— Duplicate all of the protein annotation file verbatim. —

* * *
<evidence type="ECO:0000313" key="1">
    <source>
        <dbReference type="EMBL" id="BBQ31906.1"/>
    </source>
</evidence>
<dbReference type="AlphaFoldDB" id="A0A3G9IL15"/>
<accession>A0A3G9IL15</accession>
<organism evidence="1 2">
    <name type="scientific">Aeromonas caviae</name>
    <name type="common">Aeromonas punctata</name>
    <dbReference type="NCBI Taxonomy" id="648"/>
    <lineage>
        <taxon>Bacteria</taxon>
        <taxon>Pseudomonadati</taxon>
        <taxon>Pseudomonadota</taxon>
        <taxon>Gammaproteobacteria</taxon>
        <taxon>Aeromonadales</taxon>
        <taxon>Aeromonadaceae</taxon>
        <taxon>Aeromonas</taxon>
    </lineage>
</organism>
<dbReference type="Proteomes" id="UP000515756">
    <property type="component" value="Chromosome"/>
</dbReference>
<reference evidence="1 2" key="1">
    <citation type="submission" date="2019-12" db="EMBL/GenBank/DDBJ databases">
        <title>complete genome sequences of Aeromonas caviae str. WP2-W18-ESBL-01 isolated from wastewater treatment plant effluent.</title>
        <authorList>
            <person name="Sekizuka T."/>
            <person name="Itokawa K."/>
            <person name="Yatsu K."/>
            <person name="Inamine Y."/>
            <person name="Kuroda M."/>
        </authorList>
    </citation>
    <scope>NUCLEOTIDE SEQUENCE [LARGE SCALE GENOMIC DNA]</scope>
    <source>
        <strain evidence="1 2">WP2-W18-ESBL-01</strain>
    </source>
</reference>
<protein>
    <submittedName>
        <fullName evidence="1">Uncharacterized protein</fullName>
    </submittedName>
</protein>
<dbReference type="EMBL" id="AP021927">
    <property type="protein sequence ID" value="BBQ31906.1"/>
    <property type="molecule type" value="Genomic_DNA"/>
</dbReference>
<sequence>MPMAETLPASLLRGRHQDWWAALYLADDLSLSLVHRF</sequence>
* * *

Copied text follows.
<evidence type="ECO:0000313" key="1">
    <source>
        <dbReference type="EMBL" id="BBQ31906.1"/>
    </source>
</evidence>
<dbReference type="AlphaFoldDB" id="A0A3G9IL15"/>
<accession>A0A3G9IL15</accession>
<organism evidence="1 2">
    <name type="scientific">Aeromonas caviae</name>
    <name type="common">Aeromonas punctata</name>
    <dbReference type="NCBI Taxonomy" id="648"/>
    <lineage>
        <taxon>Bacteria</taxon>
        <taxon>Pseudomonadati</taxon>
        <taxon>Pseudomonadota</taxon>
        <taxon>Gammaproteobacteria</taxon>
        <taxon>Aeromonadales</taxon>
        <taxon>Aeromonadaceae</taxon>
        <taxon>Aeromonas</taxon>
    </lineage>
</organism>
<dbReference type="Proteomes" id="UP000515756">
    <property type="component" value="Chromosome"/>
</dbReference>
<reference evidence="1 2" key="1">
    <citation type="submission" date="2019-12" db="EMBL/GenBank/DDBJ databases">
        <title>complete genome sequences of Aeromonas caviae str. WP2-W18-ESBL-01 isolated from wastewater treatment plant effluent.</title>
        <authorList>
            <person name="Sekizuka T."/>
            <person name="Itokawa K."/>
            <person name="Yatsu K."/>
            <person name="Inamine Y."/>
            <person name="Kuroda M."/>
        </authorList>
    </citation>
    <scope>NUCLEOTIDE SEQUENCE [LARGE SCALE GENOMIC DNA]</scope>
    <source>
        <strain evidence="1 2">WP2-W18-ESBL-01</strain>
    </source>
</reference>
<protein>
    <submittedName>
        <fullName evidence="1">Uncharacterized protein</fullName>
    </submittedName>
</protein>
<dbReference type="EMBL" id="AP021927">
    <property type="protein sequence ID" value="BBQ31906.1"/>
    <property type="molecule type" value="Genomic_DNA"/>
</dbReference>
<sequence>MPMAETLPASLLRGRHQDWWAALYLADDLSLSLVHRF</sequence>